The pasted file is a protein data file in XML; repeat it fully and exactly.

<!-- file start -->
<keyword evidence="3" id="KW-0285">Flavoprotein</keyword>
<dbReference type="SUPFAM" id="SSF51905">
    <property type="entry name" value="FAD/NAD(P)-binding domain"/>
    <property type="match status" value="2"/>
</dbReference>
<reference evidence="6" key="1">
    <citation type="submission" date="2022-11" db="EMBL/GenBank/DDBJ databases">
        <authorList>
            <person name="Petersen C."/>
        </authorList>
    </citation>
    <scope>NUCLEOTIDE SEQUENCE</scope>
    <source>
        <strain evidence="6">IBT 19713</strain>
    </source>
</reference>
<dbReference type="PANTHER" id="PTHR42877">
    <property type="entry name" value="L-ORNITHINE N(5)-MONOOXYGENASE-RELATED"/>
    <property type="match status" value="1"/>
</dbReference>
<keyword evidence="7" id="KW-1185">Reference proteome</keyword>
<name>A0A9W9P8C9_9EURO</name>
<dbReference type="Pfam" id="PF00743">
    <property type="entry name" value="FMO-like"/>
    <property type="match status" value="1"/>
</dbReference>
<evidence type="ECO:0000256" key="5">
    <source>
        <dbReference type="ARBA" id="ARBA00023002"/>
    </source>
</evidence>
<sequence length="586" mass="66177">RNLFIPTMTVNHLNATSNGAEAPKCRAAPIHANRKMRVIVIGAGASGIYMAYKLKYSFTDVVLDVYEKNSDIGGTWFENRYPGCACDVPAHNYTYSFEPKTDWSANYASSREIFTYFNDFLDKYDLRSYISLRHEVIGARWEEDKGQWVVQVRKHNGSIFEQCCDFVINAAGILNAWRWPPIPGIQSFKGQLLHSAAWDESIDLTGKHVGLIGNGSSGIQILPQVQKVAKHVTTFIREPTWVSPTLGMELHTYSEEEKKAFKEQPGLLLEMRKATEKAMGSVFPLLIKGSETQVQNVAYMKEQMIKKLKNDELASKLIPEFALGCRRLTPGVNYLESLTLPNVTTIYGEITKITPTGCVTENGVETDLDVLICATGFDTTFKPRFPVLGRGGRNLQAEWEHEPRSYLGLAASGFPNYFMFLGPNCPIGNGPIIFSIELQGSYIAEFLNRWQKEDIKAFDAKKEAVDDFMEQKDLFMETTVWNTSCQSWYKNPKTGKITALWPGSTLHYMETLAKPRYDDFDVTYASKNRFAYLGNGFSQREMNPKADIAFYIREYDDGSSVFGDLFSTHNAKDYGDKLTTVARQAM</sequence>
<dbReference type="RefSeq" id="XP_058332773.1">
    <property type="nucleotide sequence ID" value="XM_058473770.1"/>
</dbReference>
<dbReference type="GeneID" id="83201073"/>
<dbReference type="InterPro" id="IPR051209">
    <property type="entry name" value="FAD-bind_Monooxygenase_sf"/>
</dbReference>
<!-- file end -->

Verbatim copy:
<keyword evidence="3" id="KW-0285">Flavoprotein</keyword>
<dbReference type="SUPFAM" id="SSF51905">
    <property type="entry name" value="FAD/NAD(P)-binding domain"/>
    <property type="match status" value="2"/>
</dbReference>
<reference evidence="6" key="1">
    <citation type="submission" date="2022-11" db="EMBL/GenBank/DDBJ databases">
        <authorList>
            <person name="Petersen C."/>
        </authorList>
    </citation>
    <scope>NUCLEOTIDE SEQUENCE</scope>
    <source>
        <strain evidence="6">IBT 19713</strain>
    </source>
</reference>
<dbReference type="PANTHER" id="PTHR42877">
    <property type="entry name" value="L-ORNITHINE N(5)-MONOOXYGENASE-RELATED"/>
    <property type="match status" value="1"/>
</dbReference>
<keyword evidence="7" id="KW-1185">Reference proteome</keyword>
<name>A0A9W9P8C9_9EURO</name>
<dbReference type="Pfam" id="PF00743">
    <property type="entry name" value="FMO-like"/>
    <property type="match status" value="1"/>
</dbReference>
<evidence type="ECO:0000256" key="5">
    <source>
        <dbReference type="ARBA" id="ARBA00023002"/>
    </source>
</evidence>
<sequence length="586" mass="66177">RNLFIPTMTVNHLNATSNGAEAPKCRAAPIHANRKMRVIVIGAGASGIYMAYKLKYSFTDVVLDVYEKNSDIGGTWFENRYPGCACDVPAHNYTYSFEPKTDWSANYASSREIFTYFNDFLDKYDLRSYISLRHEVIGARWEEDKGQWVVQVRKHNGSIFEQCCDFVINAAGILNAWRWPPIPGIQSFKGQLLHSAAWDESIDLTGKHVGLIGNGSSGIQILPQVQKVAKHVTTFIREPTWVSPTLGMELHTYSEEEKKAFKEQPGLLLEMRKATEKAMGSVFPLLIKGSETQVQNVAYMKEQMIKKLKNDELASKLIPEFALGCRRLTPGVNYLESLTLPNVTTIYGEITKITPTGCVTENGVETDLDVLICATGFDTTFKPRFPVLGRGGRNLQAEWEHEPRSYLGLAASGFPNYFMFLGPNCPIGNGPIIFSIELQGSYIAEFLNRWQKEDIKAFDAKKEAVDDFMEQKDLFMETTVWNTSCQSWYKNPKTGKITALWPGSTLHYMETLAKPRYDDFDVTYASKNRFAYLGNGFSQREMNPKADIAFYIREYDDGSSVFGDLFSTHNAKDYGDKLTTVARQAM</sequence>
<dbReference type="RefSeq" id="XP_058332773.1">
    <property type="nucleotide sequence ID" value="XM_058473770.1"/>
</dbReference>
<dbReference type="GeneID" id="83201073"/>
<dbReference type="InterPro" id="IPR051209">
    <property type="entry name" value="FAD-bind_Monooxygenase_sf"/>
</dbReference>